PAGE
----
Insight – Appropriate Inward View

by Wayne Ren-Cheng

 

A man experiences insight.

I had no idea that people suffer death, despair, disease and aging. All around me, all these years these things have been taking place and I’ve been isolated, pampered and wanting for nothing. What kind of person am I? I’ve got food to fill my belly . . . some have only a handful of rice for an entire family. The family healer has assured that I’ve never taken ill, yet illness strikes many others. The family holy man has assured me that my karma is unblemished . . . or so he says . . . yet he preaches that others will suffer in lives to come. I’ve learned to be a warrior, a sage, and a leader . . . but I guess I haven’t learned how to be a human being. My life has been one of leisure, wealth, parties, harems, feasts and servants. Beyond my home lives seem to be ones of wants and deprivations while I have everything I need and much, much more.”

I am such an idiot not to have noticed this before now. What can I do to make up for my ignorance? I know . . . I’ll experience their lives by leaving home and becoming an ascetic. I’ll experience suffering. I’ll live off a grain of rice a day and purge myself of the negative karma I’ve accumulated through my own ignorant thoughts and actions.”

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Really though, no one knows how Siddhartha viewed himself. When he came to recognize the realities of suffering did he put a hand to his forehead and say to himself, “I’ve been so stupid all these years. All around me are people in distress and I’ve been blind to it.” Did he wonder if that since he had only experienced comfort and happiness while others experienced suffering and discontent was that the duality of the world. We’ve really got no idea if he immediately set forth on his spiritual quest or if he agonized over it for months or years before deciding to leave his home and family, to become a medicant and ascetic. Like all of us, Siddhartha must have carried on internal conversations between him and . . . him. His teachings do reveal that he re-described those conversations with himself as his worldview changed. Conversations that became the Dharma.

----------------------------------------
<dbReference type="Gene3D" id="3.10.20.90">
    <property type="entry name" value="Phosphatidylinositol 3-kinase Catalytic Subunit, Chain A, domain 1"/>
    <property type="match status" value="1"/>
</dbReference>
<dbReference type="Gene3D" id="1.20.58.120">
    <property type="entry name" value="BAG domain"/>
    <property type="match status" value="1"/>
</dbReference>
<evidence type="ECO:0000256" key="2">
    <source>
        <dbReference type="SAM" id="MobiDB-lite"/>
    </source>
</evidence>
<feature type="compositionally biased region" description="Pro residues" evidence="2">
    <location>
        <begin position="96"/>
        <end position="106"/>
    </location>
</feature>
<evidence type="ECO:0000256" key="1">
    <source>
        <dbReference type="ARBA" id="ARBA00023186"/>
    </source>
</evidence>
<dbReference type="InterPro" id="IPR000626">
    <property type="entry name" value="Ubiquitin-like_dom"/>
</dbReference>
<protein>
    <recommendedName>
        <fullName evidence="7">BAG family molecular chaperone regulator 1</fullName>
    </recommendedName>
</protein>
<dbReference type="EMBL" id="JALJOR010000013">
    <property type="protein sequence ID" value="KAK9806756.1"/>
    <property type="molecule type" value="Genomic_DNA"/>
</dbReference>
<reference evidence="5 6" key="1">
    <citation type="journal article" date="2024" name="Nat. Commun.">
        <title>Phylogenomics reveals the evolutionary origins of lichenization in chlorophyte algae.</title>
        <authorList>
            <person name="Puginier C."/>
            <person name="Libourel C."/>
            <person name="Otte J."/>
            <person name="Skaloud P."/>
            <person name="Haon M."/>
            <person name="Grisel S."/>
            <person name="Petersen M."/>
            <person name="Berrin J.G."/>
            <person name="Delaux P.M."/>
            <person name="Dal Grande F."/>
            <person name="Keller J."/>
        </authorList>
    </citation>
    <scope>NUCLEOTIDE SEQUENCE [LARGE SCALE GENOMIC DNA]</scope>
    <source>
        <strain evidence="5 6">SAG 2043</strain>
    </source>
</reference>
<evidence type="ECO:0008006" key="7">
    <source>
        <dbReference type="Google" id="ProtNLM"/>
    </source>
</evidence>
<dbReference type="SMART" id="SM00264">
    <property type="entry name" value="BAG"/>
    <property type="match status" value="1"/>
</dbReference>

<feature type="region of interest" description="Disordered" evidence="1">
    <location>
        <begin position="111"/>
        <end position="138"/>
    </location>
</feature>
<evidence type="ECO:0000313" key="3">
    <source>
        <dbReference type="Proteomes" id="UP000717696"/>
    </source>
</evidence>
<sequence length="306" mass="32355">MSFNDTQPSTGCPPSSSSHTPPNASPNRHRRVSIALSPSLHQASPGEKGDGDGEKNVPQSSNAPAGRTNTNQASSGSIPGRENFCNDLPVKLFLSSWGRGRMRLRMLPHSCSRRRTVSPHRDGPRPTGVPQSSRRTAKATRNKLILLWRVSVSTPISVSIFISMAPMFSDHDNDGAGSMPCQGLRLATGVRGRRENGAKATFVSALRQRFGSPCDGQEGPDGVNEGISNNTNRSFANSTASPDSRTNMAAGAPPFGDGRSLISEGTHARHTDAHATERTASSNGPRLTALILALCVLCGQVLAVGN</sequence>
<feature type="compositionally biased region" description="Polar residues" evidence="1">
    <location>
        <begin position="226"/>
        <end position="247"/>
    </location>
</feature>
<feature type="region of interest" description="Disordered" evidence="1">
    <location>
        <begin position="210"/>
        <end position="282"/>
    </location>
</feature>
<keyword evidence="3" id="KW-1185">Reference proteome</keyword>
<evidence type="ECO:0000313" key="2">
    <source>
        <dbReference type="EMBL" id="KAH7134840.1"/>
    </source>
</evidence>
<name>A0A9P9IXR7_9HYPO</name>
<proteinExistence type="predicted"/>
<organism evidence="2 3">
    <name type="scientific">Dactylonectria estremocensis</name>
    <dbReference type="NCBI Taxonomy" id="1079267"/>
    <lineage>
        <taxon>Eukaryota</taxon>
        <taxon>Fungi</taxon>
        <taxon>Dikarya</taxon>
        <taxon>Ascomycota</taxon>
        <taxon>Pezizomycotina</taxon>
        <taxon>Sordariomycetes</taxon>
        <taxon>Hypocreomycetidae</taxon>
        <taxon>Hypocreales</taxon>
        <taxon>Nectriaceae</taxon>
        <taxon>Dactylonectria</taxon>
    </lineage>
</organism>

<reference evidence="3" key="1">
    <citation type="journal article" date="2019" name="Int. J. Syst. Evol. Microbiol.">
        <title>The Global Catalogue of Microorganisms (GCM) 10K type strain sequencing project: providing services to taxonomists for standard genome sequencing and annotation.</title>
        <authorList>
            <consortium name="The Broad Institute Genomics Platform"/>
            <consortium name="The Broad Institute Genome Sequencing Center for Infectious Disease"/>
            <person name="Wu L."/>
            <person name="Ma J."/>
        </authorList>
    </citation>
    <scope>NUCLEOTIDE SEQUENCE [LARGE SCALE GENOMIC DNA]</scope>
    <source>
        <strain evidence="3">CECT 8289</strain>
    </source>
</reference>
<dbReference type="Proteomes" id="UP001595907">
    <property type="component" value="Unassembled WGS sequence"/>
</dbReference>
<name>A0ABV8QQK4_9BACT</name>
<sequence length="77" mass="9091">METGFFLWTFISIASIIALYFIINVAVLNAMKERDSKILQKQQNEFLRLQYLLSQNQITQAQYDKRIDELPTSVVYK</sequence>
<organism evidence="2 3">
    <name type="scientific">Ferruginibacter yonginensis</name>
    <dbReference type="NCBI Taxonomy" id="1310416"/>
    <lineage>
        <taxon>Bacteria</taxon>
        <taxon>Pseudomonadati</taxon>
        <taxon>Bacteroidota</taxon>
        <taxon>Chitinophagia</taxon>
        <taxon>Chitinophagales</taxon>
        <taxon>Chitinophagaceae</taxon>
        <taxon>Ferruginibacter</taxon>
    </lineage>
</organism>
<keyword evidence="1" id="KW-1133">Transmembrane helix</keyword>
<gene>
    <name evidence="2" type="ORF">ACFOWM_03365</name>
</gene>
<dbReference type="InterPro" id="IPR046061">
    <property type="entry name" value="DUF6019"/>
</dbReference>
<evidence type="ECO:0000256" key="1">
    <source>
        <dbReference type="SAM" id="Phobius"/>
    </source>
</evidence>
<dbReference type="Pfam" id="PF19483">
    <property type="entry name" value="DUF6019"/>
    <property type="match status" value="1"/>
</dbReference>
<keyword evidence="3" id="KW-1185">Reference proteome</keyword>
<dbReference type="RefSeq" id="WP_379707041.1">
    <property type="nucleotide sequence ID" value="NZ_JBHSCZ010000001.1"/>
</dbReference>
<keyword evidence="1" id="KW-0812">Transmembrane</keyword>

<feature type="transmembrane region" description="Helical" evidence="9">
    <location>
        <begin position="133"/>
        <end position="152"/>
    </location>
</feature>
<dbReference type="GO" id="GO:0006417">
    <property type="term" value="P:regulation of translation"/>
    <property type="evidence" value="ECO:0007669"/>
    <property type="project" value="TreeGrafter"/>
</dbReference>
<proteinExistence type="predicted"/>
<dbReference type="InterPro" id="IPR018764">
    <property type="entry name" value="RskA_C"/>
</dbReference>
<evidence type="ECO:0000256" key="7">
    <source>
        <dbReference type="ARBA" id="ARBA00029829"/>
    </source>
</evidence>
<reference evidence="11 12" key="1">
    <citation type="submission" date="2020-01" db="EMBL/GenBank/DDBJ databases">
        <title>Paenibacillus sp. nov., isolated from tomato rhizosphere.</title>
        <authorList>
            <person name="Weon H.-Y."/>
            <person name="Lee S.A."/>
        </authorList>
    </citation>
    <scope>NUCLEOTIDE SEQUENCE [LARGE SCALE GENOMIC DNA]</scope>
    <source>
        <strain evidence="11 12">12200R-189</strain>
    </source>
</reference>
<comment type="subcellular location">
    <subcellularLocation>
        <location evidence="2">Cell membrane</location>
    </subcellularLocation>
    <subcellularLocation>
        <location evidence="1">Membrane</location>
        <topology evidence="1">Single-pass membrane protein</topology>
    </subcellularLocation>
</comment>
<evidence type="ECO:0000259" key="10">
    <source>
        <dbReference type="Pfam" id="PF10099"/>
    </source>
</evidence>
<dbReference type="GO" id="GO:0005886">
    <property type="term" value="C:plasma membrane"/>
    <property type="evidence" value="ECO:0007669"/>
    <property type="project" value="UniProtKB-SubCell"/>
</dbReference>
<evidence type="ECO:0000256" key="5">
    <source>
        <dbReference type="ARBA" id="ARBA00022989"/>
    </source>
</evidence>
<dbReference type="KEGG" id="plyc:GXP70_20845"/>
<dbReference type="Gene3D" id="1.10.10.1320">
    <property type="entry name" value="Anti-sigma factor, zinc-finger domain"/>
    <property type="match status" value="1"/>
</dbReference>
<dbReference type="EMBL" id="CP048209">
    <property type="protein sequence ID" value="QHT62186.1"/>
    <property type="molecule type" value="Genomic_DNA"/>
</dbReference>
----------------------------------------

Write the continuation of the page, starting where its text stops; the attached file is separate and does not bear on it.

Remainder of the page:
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Path to Refinement

by Wayne Ren-Cheng

There is a question that each of us must answer if we are to have an effective Buddhist practice: “How am I going to be?” For better or worse you make the decisions that affect ‘how you are’ and how people perceive you. You’ll have to decide what you want your life to be; then, you’ll have to go about building the life that you imagine. As a human being you are empowered with the freedom to engage in self-cultivation, to deliberately mold how you live in, and interact with the world. You can choose to act as an agent of positive transformation . . . or not. You have access to the knowledge and the tools to make good choices; and to actualize a social self by engaging your imagination, courage, and integrity. In Chan practice this ideal human state begins with “thoughts of enlightenment” that lead to a more constant state of awareness, of realizing thoughts of enlightenment rather than constantly grasping for them.